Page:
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Economy Arvind Subramanian: India's GDP growth overestimated by 2.5% between...

Arvind Subramanian: India’s GDP growth overestimated by 2.5% between 2011-2017

Rather than growing at about 7% a year in that period, growth was about 4.5%, according to the research paper, published by the Center for International Development at Harvard University

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New Delhi: Former Chief Economic Adviser Arvind Subramanian has said that India’s economic growth rate has been overestimated by around 2.5 percentage points between 2011-12 and 2016-17 due to a change in methodology for calculating gross domestic product (GDP).

The nation has held the crown of the world’s fastest-growing major economy until recently, but a new study by former Chief Economic Adviser Arvind Subramanian says the expansion was overestimated between 2011 and 2017. Rather than growing at about 7% a year in that period, growth was about 4.5%, according to the research paper, published by the Center for International Development at Harvard University.

“India changed its data sources and methodology for estimating real GDP for the period since 2011-12. This paper shows that this change has led to a significant overestimation of growth,” he said in the paper.

The paper comes amidst controversy over the country’s economic growth under the new GDP series. The revision in the methodology happened during the first term of the Modi government.

“Official estimates place annual average GDP growth between 2011-12 and 2016-17 at about 7%. We estimate that actual growth may have been about 4.5% with a 95% confidence interval of 3.5-5.5 %,” he said.

Manufacturing is one such sector where the calculations have been wrongly measured to a great extent, wrote Subramanian, who quit as the chief economic adviser in August last year before his extended tenure was to end in May 2019.

He said the evidence, based on disaggregated data from India and cross-sectional/panel regressions, is robust.

According to Subramanian, two important policy implications follow: “the entire national income accounts estimation should be revisited, harnessing new opportunities created by the goods and services tax to significantly improve it; and restoring growth should be the urgent priority for the new government.”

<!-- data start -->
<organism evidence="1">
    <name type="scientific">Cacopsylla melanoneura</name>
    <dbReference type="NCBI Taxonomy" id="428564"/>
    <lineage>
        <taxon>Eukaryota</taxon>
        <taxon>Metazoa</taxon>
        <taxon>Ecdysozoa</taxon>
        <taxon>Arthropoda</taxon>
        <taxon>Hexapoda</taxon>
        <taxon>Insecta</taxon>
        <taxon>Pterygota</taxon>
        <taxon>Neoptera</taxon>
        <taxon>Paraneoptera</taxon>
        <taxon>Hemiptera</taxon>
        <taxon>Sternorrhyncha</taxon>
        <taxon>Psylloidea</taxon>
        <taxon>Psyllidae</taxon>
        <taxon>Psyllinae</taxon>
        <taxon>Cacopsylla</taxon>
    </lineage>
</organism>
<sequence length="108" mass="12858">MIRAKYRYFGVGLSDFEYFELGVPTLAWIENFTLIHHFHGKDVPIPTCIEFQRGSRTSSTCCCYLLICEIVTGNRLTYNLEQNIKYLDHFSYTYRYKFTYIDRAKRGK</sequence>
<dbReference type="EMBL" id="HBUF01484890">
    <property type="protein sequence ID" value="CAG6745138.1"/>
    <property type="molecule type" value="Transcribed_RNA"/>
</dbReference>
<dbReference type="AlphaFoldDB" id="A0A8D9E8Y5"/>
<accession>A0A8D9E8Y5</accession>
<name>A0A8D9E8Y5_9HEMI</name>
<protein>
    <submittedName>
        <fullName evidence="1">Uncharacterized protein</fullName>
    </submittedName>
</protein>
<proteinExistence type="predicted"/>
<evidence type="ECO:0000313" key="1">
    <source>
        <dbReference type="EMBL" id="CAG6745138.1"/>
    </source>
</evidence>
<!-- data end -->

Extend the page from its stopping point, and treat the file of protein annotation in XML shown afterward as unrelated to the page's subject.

Change in GDP calculation methodology

The Modi government had in January 2015 updated base year for GDP calculation to 2011-12, replacing the old series base year of 2004-05. Using this, in August last year the growth numbers were recalibrated by the Sudipto Mundle Committee set up by the National Statistical Commission.

In the period before 2011, manufacturing value added in the national accounts used to be closely correlated with the manufacturing component of the Index of Industrial Production (IIP) and manufacturing exports. However, according to Subramanian, this link has broken down.

He said his analysis was based upon 17 key economic indicators for the period 2001-02 to 2017-18 with a higher interdependence with the GDP growth.

“The Indian policy automobile has been navigated with a faulty, possibly broken, speedometer,” he says in the paper.

One of the key adjustments was a shift to financial accounts-based data compiled by the Ministry of Corporate Affairs, from volume-based data previously. This made GDP estimates more sensitive to price changes, in a period of lower oil prices, according to the research paper. Rather than deflate input values by input prices, the new methodology deflated these values by output prices, which could have overstated manufacturing growth.

The latest study throws more doubt over India’s economic statistics. A growing number of critics have questioned India’s high growth estimates under Prime Minister Narendra Modi’s government.

Last month, official data showed that economic growth slowed down to a five-year low of 5.8 per cent in January-March, pushing India behind China, due to a poor showing by agriculture and manufacturing sectors.

 

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